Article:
Missouri Gov. Jay Nixon on Wednesday issued his most important veto of 2013. In the process, he became a real leader for Kansas City and the state.
You might even call him a hero.
At a morning press conference in Kansas City, Nixon said he had rejected House Bill 253, approved by the Republican-dominated General Assembly in the recent session. It would have slashed business taxes and income taxes for individuals and corporations over the next 10 years.
Added up, these cuts would have cost the state $700 million a year when phased in.
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Notice something? Yeah, this is Missouri, which already is near the bottom of the pack when it comes to financing the most important initiatives of state government — such as K-12 education, higher education and better roads.
Now imagine this state with $700 million less in revenue to provide basic services to taxpayers.
In his Wednesday statement, Nixon didn’t mince words about the bill. He called it an “ill-conceived, fiscally irresponsible statement.” There’s a lot more, and the statement is worth reading.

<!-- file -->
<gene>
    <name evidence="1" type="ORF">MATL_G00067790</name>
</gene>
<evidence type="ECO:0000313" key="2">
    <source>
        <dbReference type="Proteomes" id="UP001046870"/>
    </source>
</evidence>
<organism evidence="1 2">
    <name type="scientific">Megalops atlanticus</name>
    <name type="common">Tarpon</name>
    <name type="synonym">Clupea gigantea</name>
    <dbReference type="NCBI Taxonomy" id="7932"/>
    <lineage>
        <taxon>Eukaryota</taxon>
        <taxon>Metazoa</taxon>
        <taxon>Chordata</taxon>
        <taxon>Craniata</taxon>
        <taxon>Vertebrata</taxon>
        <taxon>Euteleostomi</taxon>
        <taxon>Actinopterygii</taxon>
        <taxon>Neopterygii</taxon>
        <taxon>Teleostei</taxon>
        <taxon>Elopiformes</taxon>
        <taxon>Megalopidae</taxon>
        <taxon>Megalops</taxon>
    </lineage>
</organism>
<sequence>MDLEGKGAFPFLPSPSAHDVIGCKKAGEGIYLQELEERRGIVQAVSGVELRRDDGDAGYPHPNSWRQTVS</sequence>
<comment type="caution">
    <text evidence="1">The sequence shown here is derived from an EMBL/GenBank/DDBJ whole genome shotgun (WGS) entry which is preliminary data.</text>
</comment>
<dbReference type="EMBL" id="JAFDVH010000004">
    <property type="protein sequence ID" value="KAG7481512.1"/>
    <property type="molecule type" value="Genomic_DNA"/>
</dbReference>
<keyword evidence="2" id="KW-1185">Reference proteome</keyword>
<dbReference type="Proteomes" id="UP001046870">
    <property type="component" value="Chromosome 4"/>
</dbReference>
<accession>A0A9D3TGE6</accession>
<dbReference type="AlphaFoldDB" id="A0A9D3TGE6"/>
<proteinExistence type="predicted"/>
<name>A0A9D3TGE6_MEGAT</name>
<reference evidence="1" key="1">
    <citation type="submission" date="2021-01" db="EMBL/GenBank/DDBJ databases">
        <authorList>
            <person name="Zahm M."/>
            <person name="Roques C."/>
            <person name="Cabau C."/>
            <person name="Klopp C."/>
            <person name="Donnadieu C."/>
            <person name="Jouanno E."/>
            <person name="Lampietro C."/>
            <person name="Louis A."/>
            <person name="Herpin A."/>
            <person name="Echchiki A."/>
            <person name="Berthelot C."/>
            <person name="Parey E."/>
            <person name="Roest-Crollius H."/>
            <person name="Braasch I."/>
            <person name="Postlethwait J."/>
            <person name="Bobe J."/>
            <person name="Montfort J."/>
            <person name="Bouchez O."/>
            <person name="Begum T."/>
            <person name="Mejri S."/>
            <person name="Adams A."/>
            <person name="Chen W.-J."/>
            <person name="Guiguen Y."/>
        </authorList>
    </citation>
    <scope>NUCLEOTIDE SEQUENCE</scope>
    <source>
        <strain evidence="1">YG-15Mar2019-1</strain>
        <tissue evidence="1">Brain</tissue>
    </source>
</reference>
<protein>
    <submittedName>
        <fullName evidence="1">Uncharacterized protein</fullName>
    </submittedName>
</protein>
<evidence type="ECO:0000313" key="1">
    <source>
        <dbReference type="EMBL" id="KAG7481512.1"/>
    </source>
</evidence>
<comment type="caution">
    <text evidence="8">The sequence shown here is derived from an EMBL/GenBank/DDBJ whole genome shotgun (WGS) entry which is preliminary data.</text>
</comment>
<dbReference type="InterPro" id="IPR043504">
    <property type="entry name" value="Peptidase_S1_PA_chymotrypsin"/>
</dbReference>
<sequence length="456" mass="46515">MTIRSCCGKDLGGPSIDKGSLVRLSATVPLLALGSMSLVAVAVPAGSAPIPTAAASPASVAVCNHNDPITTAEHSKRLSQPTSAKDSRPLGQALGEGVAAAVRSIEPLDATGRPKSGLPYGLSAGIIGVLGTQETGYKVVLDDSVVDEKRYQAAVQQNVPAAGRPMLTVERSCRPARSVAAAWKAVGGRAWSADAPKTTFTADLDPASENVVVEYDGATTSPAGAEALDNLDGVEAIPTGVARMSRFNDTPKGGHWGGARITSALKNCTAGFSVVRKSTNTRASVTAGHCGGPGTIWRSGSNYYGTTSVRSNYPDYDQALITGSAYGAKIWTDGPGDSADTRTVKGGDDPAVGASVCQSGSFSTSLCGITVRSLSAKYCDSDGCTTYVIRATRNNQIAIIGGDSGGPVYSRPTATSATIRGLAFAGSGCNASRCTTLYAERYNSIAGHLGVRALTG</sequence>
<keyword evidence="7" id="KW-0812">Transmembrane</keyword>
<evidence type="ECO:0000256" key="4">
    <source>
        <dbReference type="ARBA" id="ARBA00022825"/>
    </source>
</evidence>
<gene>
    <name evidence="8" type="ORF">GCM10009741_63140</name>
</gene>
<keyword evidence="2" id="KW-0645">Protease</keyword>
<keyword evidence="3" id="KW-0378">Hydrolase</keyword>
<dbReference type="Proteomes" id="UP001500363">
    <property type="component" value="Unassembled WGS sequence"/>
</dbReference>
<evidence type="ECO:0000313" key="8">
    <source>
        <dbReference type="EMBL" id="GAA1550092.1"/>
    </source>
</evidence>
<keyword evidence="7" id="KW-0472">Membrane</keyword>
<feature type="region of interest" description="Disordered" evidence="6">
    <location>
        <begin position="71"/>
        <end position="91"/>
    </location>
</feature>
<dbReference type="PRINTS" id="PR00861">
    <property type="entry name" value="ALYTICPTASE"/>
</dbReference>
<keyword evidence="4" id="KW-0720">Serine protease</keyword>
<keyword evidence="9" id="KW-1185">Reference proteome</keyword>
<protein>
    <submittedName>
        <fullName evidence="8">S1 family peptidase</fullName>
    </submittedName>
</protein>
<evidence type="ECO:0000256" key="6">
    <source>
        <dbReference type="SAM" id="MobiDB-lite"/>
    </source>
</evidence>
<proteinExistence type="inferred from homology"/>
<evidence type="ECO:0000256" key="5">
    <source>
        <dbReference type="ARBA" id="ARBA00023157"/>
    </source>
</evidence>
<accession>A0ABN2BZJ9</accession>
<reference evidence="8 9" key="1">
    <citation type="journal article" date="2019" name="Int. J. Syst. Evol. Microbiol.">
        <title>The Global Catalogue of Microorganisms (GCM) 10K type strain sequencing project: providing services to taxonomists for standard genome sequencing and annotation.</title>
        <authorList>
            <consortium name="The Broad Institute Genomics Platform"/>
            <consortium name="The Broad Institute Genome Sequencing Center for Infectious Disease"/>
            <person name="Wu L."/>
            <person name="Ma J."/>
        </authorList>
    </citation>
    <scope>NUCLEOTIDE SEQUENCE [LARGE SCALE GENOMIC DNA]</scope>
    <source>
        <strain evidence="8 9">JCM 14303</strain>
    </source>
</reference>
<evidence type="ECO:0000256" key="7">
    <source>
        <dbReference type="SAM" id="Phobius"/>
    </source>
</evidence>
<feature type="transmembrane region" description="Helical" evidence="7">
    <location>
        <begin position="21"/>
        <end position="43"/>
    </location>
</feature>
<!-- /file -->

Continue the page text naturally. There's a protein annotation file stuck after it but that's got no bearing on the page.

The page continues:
But this much is clear for now: Kansas City had a lot riding on Nixon’s decision, too.
The state’s largest city is trying to attract entrepreneurs and other businesses to the middle of the country. But if Missouri had continued its glide path to becoming more like Arkansas and Mississippi, that would not have created a good environment for business leaders to bring in their employees and families to live in Kansas City.
In addition, Kansas City already has gone too far in handing out tax breaks to corporations, as part of its economic development border war with Gov. Sam Brownback and Kansas.
HB 253 was a lame re-election ploy by GOP lawmakers in Missouri to imitate Kansas, which last year and this year also cut income taxes.
But lawmakers in that state just days ago had to approve $777 million in tax increases to cover the revenue shortfalls that are projected to hit Kansas when the income tax reductions start phasing in.
The GOP-controlled Legislature did that by hiking the sales tax, which is more onerous on low- and middle-income families, while the income tax cuts — both in Kansas and in Missouri — will favor the wealthy.
But Missouri doesn’t even have a sales tax increase on the table to pull out in 2014 to cover the revenue reductions caused by HB 253.
Nixon’s veto of the bill was proper, and the General Assembly ought to uphold his action. That would be good news for Missouri — and for Kansas City.